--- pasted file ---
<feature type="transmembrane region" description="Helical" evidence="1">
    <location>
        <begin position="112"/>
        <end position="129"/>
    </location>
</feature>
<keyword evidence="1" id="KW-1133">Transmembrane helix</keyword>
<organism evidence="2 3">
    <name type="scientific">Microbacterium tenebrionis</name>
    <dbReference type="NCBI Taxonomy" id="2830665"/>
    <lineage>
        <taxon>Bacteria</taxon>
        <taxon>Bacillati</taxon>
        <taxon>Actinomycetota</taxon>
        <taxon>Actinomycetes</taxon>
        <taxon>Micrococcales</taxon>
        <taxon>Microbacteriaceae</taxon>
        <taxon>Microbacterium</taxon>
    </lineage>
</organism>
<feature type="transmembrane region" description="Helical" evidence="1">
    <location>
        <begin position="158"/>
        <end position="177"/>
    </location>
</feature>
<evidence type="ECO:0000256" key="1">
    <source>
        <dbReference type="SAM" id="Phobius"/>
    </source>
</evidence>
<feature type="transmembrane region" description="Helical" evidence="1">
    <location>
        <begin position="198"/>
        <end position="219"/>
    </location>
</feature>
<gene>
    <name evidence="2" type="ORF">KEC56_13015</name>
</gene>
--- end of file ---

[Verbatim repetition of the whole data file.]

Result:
<feature type="transmembrane region" description="Helical" evidence="1">
    <location>
        <begin position="112"/>
        <end position="129"/>
    </location>
</feature>
<keyword evidence="1" id="KW-1133">Transmembrane helix</keyword>
<organism evidence="2 3">
    <name type="scientific">Microbacterium tenebrionis</name>
    <dbReference type="NCBI Taxonomy" id="2830665"/>
    <lineage>
        <taxon>Bacteria</taxon>
        <taxon>Bacillati</taxon>
        <taxon>Actinomycetota</taxon>
        <taxon>Actinomycetes</taxon>
        <taxon>Micrococcales</taxon>
        <taxon>Microbacteriaceae</taxon>
        <taxon>Microbacterium</taxon>
    </lineage>
</organism>
<feature type="transmembrane region" description="Helical" evidence="1">
    <location>
        <begin position="158"/>
        <end position="177"/>
    </location>
</feature>
<evidence type="ECO:0000256" key="1">
    <source>
        <dbReference type="SAM" id="Phobius"/>
    </source>
</evidence>
<feature type="transmembrane region" description="Helical" evidence="1">
    <location>
        <begin position="198"/>
        <end position="219"/>
    </location>
</feature>
<gene>
    <name evidence="2" type="ORF">KEC56_13015</name>
</gene>